Mandrell did not record as many albums of new material during the 1990s. She released “Morning Sun” and “No Nonsense” (#72) in 1990 on Capitol and “Key's in the Mailbox” under Liberty in 1991. She did not release another new album until 1997's “It Works for Me” on DRD Records. None of the albums produced a subsequent country hit single for Mandrell. Mandrell also released a number of compilation & live albums, including “Greatest Country Hits” (1990), “The Best of Barbara Mandrell” (1992), “Entertainer of the Year” (1995), “In the Name of Love” (1995), “22 Legendary Hits” (1996), “Super Hits” (1997) and “The Barbara Mandrell Collection” (1999).

Perhaps because of the decline of her music career, Mandrell decided to retire from performing in 1998 in order to focus on an acting career. The star of the variety music series “Barbara Mandrell and the Mandrell Sisters” (NBC, 1980-1982), from which she picked up a 1982 Golden Globe nomination for Best Performance by an Actress in a TV-Series - Comedy/Musical. and the 1984 made for TV film “Burning Rage,” opposite Tom Wopat, could be seen as a guest in a string of TV series during the 1990s, including “Empty Nest” (1993), “The Commish” (1994), “Baywatch” (1997), “Diagnosis Murder” (1997), “Touched by an Angel” (1996 and 1998) and “The Love Boat: The Next Wave” (1998). She played Alex Mitchum in the NBC short running soap opera “Sunset Beach” from 1997 to 1998 and starred as Angela Fischer in the made for TV thriller movie “The Wrong Girl” (1999), opposite Jonathan Scarfe and Zoe McLellan. Her last roles on TV were those of Ruth Wagner in the TV film “Stolen from the Heart” and Nicole Foley in an episode of “Walker, Texas Ranger” (both 2000).

In the new millennium, Mandrell released the albums “20th Century Masters - The Millennium Collection: The Best of Barbara Mandrell” (2000, MCA), “The Ultimate Collection” (2001) and “Back in the Saddle” (2005).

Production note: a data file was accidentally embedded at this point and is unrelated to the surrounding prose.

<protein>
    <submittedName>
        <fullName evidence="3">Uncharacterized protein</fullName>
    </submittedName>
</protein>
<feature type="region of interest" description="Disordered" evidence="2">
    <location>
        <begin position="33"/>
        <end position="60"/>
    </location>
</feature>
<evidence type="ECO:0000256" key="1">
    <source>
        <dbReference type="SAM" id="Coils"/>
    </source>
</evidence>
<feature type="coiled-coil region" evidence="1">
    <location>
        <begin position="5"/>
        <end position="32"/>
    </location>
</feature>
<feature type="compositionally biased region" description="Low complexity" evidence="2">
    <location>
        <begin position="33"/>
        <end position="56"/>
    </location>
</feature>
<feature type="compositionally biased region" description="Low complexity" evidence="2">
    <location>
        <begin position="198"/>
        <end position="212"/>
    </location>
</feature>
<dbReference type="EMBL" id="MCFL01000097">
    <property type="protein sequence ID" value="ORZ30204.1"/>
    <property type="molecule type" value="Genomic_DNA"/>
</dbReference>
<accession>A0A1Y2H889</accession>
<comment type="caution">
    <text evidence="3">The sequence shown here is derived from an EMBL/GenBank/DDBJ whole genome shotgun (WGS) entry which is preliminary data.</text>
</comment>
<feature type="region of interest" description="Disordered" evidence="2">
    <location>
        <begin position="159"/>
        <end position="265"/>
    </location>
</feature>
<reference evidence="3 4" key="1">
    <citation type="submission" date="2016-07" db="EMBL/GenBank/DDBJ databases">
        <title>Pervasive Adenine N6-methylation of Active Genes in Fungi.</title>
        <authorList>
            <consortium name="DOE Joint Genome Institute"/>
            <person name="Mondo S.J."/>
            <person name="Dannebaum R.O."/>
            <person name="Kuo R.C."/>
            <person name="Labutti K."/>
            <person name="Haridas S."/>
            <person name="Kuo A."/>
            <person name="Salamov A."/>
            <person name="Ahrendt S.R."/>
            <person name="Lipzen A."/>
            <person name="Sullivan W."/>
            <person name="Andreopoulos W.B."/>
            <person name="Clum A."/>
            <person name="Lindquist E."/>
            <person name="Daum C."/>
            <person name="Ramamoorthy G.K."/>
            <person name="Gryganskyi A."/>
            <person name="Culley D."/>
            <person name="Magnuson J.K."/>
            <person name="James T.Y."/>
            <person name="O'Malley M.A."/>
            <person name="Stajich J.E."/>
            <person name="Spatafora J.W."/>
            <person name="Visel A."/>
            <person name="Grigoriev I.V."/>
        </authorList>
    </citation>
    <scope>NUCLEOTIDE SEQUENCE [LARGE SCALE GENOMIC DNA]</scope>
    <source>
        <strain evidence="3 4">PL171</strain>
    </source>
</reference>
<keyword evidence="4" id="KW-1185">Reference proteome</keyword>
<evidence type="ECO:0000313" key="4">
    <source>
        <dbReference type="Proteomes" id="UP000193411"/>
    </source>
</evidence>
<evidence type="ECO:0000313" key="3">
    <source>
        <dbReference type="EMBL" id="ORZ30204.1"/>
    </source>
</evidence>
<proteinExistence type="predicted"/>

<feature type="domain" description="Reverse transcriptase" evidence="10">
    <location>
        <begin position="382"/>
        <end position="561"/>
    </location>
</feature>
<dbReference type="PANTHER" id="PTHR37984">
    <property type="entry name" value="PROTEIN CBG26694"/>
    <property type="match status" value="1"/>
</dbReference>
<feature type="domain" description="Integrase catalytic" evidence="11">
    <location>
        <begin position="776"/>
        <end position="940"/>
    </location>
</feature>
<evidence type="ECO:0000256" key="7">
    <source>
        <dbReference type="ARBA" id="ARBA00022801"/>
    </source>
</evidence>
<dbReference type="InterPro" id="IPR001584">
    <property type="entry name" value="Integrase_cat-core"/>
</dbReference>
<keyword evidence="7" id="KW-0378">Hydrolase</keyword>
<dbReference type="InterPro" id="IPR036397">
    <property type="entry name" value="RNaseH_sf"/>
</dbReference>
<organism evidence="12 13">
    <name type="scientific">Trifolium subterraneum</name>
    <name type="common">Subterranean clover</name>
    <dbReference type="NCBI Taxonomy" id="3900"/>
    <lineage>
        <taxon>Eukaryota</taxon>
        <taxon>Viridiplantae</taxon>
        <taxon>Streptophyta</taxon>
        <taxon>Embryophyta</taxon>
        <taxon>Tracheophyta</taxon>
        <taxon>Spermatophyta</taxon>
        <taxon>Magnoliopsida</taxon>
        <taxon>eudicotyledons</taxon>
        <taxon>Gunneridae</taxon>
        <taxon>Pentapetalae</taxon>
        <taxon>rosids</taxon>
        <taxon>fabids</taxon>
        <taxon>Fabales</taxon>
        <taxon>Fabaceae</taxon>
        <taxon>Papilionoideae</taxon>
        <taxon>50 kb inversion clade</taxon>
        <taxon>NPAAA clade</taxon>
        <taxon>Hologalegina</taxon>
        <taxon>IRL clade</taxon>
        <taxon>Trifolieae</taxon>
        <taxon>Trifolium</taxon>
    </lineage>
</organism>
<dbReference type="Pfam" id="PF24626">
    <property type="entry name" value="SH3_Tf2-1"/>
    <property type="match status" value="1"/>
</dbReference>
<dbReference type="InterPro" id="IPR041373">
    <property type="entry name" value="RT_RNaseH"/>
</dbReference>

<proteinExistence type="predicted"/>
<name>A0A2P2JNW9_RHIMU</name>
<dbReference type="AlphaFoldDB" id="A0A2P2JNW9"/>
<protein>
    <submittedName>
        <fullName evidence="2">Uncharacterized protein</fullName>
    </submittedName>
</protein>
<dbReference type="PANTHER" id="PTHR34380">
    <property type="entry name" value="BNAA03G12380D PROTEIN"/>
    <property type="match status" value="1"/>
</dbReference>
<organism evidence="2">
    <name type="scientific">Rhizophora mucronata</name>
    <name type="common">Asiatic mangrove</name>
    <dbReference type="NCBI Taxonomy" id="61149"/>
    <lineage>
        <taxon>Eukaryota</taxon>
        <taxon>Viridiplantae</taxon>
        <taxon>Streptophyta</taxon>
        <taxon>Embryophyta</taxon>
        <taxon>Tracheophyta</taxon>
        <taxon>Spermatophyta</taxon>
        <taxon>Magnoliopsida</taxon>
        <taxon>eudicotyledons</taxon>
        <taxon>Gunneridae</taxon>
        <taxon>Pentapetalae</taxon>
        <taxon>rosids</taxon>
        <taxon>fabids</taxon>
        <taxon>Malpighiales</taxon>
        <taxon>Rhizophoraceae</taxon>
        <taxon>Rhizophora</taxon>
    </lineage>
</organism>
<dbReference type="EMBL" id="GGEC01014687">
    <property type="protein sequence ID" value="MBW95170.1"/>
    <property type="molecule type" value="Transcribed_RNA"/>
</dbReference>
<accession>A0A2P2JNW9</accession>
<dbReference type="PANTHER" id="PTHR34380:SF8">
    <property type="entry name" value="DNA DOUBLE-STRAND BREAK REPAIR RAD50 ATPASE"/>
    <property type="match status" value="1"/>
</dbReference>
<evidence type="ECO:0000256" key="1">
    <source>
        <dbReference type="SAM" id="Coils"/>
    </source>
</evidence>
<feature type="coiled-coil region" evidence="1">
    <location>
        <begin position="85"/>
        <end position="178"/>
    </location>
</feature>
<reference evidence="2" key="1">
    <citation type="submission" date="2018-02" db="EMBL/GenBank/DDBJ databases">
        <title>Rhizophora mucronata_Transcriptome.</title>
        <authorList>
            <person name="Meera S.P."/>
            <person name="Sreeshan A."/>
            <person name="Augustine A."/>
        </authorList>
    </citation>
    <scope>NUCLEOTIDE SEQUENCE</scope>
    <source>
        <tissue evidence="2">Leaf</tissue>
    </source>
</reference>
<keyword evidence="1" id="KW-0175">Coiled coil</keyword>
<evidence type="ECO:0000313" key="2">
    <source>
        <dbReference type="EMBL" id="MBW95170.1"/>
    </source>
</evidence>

In 2006, Mandrell was nominated for a TV Land Award in the category of Favorite Singing Siblings for her work on “Barbara Mandrell and the Mandrell Sisters.”


Awards:

  • Academy of Country Music: Triple Crown Award, 2005

  • Academy of Country Music: Pioneer Award, 2001

  • Woman of the World: Woman of the World Award (tied with Oprah Winfrey), 1992

  • TNN/Music City News: Minnie Pearl Award, 1991

  • People's Choice: All-Around Female Performer, 1987

  • American Music: Favorite Female Country Artist, 1987

  • People's Choice: All-Around Female Performer, 1986

  • People's Choice: Favorite All-Around Female Performer, and Favorite Female Musical Performer, 1985

  • American Music: Favorite Female Country Artist, 1985

  • Music City News Country: Living Legend Award, 1985

  • People's Choice: Favorite All-Around Female Musical Performer, 1984

  • American Music: Favorite Female Country Artist, 1984

  • Grammy: Best Soul Gospel Duo Performance, “I'm So Glad We're Standing Here Today” (with Bobby Jones), 1984

  • People's Choice: Favorite All-Around Female Performer, 1983

  • American Music: Favorite Female Country Artist, 1983

  • Grammy: Best Inspirational Performance, “He Set My Life to Music,” 1983

  • People's Choice: Favorite All-Around Female Performer, Favorite Female Personality, and Favorite Female Musical Performer, 1982

  • Music City News Country: Female Artist of the Year and Instrumentalist of the Year, 1982

  • Academy of Country Music: Top Female Vocalist, 1981

  • Country Music Association: Entertainer of the Year and Female Vocalist of the Year, 1981

  • American Music: Favorite Female Country Artist, 1981

  • Music City News Country: Female Artist of the Year, Comedian of the Year, and Instrumentalist of the Year, 1981

  • Academy of Country Music: Entertainer of the Year, 1980

  • Country Music Association: Entertainer of the Year, 1980

  • American Music: Favorite Country Single, “Sleeping Single In a Double Bed,” 1980

  • Music City News Country: Female Artist of the Year, 1979

  • Country Music Association: Female Vocalist of the Year, 1978

  • Academy of Country Music: Top Female Vocalist, 1978

  • Music City News Country: Most Promising Female Artist of the Year, 1976

  • Academy of Country Music: Top New Female Vocalist, 1971